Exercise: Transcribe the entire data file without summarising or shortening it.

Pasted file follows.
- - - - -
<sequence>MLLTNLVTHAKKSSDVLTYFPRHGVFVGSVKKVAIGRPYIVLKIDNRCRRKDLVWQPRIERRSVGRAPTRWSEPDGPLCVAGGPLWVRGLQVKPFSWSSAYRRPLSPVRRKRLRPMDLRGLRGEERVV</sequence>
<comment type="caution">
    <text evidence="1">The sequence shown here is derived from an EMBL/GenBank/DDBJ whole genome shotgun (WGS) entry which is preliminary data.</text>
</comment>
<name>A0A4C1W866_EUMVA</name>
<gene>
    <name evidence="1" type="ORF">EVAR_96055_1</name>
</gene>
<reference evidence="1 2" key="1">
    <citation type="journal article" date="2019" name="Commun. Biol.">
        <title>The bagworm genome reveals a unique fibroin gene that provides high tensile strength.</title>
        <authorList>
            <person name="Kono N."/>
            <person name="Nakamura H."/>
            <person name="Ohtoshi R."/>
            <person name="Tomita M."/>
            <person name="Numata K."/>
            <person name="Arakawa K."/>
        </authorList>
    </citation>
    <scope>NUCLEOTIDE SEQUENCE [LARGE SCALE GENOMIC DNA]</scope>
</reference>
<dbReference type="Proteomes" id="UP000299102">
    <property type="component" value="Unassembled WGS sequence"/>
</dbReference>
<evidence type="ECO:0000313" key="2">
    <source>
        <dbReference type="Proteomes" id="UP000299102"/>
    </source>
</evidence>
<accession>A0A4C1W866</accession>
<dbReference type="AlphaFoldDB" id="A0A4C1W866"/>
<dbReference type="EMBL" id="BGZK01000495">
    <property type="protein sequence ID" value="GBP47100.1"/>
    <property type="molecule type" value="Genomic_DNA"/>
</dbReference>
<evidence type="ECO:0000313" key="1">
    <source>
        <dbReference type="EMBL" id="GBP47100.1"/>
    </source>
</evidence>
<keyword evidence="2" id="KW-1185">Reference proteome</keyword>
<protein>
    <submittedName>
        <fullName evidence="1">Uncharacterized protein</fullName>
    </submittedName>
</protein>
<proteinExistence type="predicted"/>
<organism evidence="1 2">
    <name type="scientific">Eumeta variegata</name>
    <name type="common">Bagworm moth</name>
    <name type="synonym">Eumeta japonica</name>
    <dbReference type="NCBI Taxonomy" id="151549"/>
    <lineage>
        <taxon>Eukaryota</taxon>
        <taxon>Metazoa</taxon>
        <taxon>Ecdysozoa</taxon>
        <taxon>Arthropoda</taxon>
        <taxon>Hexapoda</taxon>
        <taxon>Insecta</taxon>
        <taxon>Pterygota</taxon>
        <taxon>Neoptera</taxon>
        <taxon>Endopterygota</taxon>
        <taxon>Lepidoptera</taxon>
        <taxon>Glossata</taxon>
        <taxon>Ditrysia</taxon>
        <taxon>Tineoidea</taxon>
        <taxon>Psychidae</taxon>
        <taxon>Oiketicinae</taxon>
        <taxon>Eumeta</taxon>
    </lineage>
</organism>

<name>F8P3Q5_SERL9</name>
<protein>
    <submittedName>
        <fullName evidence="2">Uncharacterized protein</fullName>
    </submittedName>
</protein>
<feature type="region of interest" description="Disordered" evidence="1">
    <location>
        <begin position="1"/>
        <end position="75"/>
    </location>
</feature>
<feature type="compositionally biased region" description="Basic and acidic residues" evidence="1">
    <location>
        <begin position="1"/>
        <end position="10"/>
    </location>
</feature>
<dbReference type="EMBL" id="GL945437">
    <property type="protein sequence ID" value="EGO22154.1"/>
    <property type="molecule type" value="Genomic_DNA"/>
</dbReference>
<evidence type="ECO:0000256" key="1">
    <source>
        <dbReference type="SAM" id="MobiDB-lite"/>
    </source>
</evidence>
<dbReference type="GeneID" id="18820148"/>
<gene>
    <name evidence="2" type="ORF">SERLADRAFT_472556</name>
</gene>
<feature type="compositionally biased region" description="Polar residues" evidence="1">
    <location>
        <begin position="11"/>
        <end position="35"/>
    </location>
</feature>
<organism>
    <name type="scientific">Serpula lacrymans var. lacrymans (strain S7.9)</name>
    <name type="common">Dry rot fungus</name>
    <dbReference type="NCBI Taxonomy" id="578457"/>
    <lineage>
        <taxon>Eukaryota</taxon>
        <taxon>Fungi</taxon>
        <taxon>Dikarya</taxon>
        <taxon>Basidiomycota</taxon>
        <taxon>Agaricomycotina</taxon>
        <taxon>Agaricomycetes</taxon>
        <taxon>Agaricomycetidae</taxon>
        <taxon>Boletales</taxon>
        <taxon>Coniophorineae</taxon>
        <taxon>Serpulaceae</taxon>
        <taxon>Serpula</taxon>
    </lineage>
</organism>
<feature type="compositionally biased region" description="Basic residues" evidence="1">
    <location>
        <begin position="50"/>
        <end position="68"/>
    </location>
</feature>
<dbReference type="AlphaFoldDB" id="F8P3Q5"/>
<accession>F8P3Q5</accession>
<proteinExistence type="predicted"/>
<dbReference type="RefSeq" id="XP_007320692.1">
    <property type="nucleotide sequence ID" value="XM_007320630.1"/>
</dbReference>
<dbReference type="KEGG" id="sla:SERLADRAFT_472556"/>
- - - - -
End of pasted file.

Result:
<sequence>MLLTNLVTHAKKSSDVLTYFPRHGVFVGSVKKVAIGRPYIVLKIDNRCRRKDLVWQPRIERRSVGRAPTRWSEPDGPLCVAGGPLWVRGLQVKPFSWSSAYRRPLSPVRRKRLRPMDLRGLRGEERVV</sequence>
<comment type="caution">
    <text evidence="1">The sequence shown here is derived from an EMBL/GenBank/DDBJ whole genome shotgun (WGS) entry which is preliminary data.</text>
</comment>
<name>A0A4C1W866_EUMVA</name>
<gene>
    <name evidence="1" type="ORF">EVAR_96055_1</name>
</gene>
<reference evidence="1 2" key="1">
    <citation type="journal article" date="2019" name="Commun. Biol.">
        <title>The bagworm genome reveals a unique fibroin gene that provides high tensile strength.</title>
        <authorList>
            <person name="Kono N."/>
            <person name="Nakamura H."/>
            <person name="Ohtoshi R."/>
            <person name="Tomita M."/>
            <person name="Numata K."/>
            <person name="Arakawa K."/>
        </authorList>
    </citation>
    <scope>NUCLEOTIDE SEQUENCE [LARGE SCALE GENOMIC DNA]</scope>
</reference>
<dbReference type="Proteomes" id="UP000299102">
    <property type="component" value="Unassembled WGS sequence"/>
</dbReference>
<evidence type="ECO:0000313" key="2">
    <source>
        <dbReference type="Proteomes" id="UP000299102"/>
    </source>
</evidence>
<accession>A0A4C1W866</accession>
<dbReference type="AlphaFoldDB" id="A0A4C1W866"/>
<dbReference type="EMBL" id="BGZK01000495">
    <property type="protein sequence ID" value="GBP47100.1"/>
    <property type="molecule type" value="Genomic_DNA"/>
</dbReference>
<evidence type="ECO:0000313" key="1">
    <source>
        <dbReference type="EMBL" id="GBP47100.1"/>
    </source>
</evidence>
<keyword evidence="2" id="KW-1185">Reference proteome</keyword>
<protein>
    <submittedName>
        <fullName evidence="1">Uncharacterized protein</fullName>
    </submittedName>
</protein>
<proteinExistence type="predicted"/>
<organism evidence="1 2">
    <name type="scientific">Eumeta variegata</name>
    <name type="common">Bagworm moth</name>
    <name type="synonym">Eumeta japonica</name>
    <dbReference type="NCBI Taxonomy" id="151549"/>
    <lineage>
        <taxon>Eukaryota</taxon>
        <taxon>Metazoa</taxon>
        <taxon>Ecdysozoa</taxon>
        <taxon>Arthropoda</taxon>
        <taxon>Hexapoda</taxon>
        <taxon>Insecta</taxon>
        <taxon>Pterygota</taxon>
        <taxon>Neoptera</taxon>
        <taxon>Endopterygota</taxon>
        <taxon>Lepidoptera</taxon>
        <taxon>Glossata</taxon>
        <taxon>Ditrysia</taxon>
        <taxon>Tineoidea</taxon>
        <taxon>Psychidae</taxon>
        <taxon>Oiketicinae</taxon>
        <taxon>Eumeta</taxon>
    </lineage>
</organism>

<name>F8P3Q5_SERL9</name>
<protein>
    <submittedName>
        <fullName evidence="2">Uncharacterized protein</fullName>
    </submittedName>
</protein>
<feature type="region of interest" description="Disordered" evidence="1">
    <location>
        <begin position="1"/>
        <end position="75"/>
    </location>
</feature>
<feature type="compositionally biased region" description="Basic and acidic residues" evidence="1">
    <location>
        <begin position="1"/>
        <end position="10"/>
    </location>
</feature>
<dbReference type="EMBL" id="GL945437">
    <property type="protein sequence ID" value="EGO22154.1"/>
    <property type="molecule type" value="Genomic_DNA"/>
</dbReference>
<evidence type="ECO:0000256" key="1">
    <source>
        <dbReference type="SAM" id="MobiDB-lite"/>
    </source>
</evidence>
<dbReference type="GeneID" id="18820148"/>
<gene>
    <name evidence="2" type="ORF">SERLADRAFT_472556</name>
</gene>
<feature type="compositionally biased region" description="Polar residues" evidence="1">
    <location>
        <begin position="11"/>
        <end position="35"/>
    </location>
</feature>
<organism>
    <name type="scientific">Serpula lacrymans var. lacrymans (strain S7.9)</name>
    <name type="common">Dry rot fungus</name>
    <dbReference type="NCBI Taxonomy" id="578457"/>
    <lineage>
        <taxon>Eukaryota</taxon>
        <taxon>Fungi</taxon>
        <taxon>Dikarya</taxon>
        <taxon>Basidiomycota</taxon>
        <taxon>Agaricomycotina</taxon>
        <taxon>Agaricomycetes</taxon>
        <taxon>Agaricomycetidae</taxon>
        <taxon>Boletales</taxon>
        <taxon>Coniophorineae</taxon>
        <taxon>Serpulaceae</taxon>
        <taxon>Serpula</taxon>
    </lineage>
</organism>
<feature type="compositionally biased region" description="Basic residues" evidence="1">
    <location>
        <begin position="50"/>
        <end position="68"/>
    </location>
</feature>
<dbReference type="AlphaFoldDB" id="F8P3Q5"/>
<accession>F8P3Q5</accession>
<proteinExistence type="predicted"/>
<dbReference type="RefSeq" id="XP_007320692.1">
    <property type="nucleotide sequence ID" value="XM_007320630.1"/>
</dbReference>
<dbReference type="KEGG" id="sla:SERLADRAFT_472556"/>